Timbres, espace, mouvement by Henri Dutilleux (1978)

Timbres, espace, mouvement translated into English means “Timbre, space, movement.” It is subtitled La nuit étoilée, or “The starry night”, in reference to Vincent van Gogh’s famous painting, “Starry Night.”

Dutilleux’s goal was to portray the “almost cosmic whirling effect which (the painting) produces.”

One way he sought to do this was by removing violins and violas from the work’s instrumentation. He wanted the work to have a bass-heavy presence to imitate the dark earthbound shapes in the lower half of the painting.

A la busca del más allá (In search of the beyond) by Joaquín Rodrigo (1978)

In 1970, composer Joaquín Rodrigo went to the Johnson Space Center in Houston, Texas. Because Rodrigo was blind and couldn’t see the moon rocks on display, he was allowed to touch them.

The experience had a profound impact on him. When he was asked in 1976 to compose a piece in honor of America’s bicentennial, he thought back to that Johnson Space Center visit.

The result was this symphonic poem, A la busca de más allá, or “In search of the beyond.”

According to Rodrigo, the piece contains “no definite story or descriptive content.” However, the cymbal rolls that open and close the piece were intended “to evoke in the listener the sense of mystery associated with the far-off, the ‘beyond.’”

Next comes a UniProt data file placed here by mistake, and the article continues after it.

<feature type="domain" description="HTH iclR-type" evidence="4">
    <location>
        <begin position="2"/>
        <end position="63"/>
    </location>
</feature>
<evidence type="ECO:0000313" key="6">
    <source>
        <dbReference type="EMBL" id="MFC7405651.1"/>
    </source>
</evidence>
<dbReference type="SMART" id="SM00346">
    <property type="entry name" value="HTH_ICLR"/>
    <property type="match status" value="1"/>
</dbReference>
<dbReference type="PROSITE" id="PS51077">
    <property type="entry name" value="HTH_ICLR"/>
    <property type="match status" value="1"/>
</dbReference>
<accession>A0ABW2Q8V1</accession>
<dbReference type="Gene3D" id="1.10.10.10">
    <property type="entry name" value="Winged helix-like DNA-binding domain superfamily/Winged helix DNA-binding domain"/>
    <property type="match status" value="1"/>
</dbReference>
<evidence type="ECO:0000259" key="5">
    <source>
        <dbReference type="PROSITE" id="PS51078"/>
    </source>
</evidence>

Airs from Another Planet by Judith Weir (1986)

In this 1986 work, Judith Weir posits an interesting question: what might happen to the musical culture of human colonizers on Mars?

Weir was inspired by the idea that future residents of Mars might first undergo training by living on a harsh, inhospitable Scottish island, and that they might then bring elements of Scottish music into space with them.

“This is the music of the Scottish colonisers, several generations later,” Weir writes about Airs From Another Planet, “marooned on a lonely and distant planet; the ancient forms of their national music almost completely lost in translation, with only the smallest vestiges of the national style remaining.”

Musica Celestis by Aaron Jay Kernis (1990)

Composer Aaron Jay Kernis’s own program note for this piece reads, in part, “Musica Celestis is inspired by the medieval conception of that phrase which refers to the singing of the angels in heaven in praise of God without end…I don’t particularly believe in angels, but found this to be a potent image that has been reinforced by listening to a good deal of medieval music.”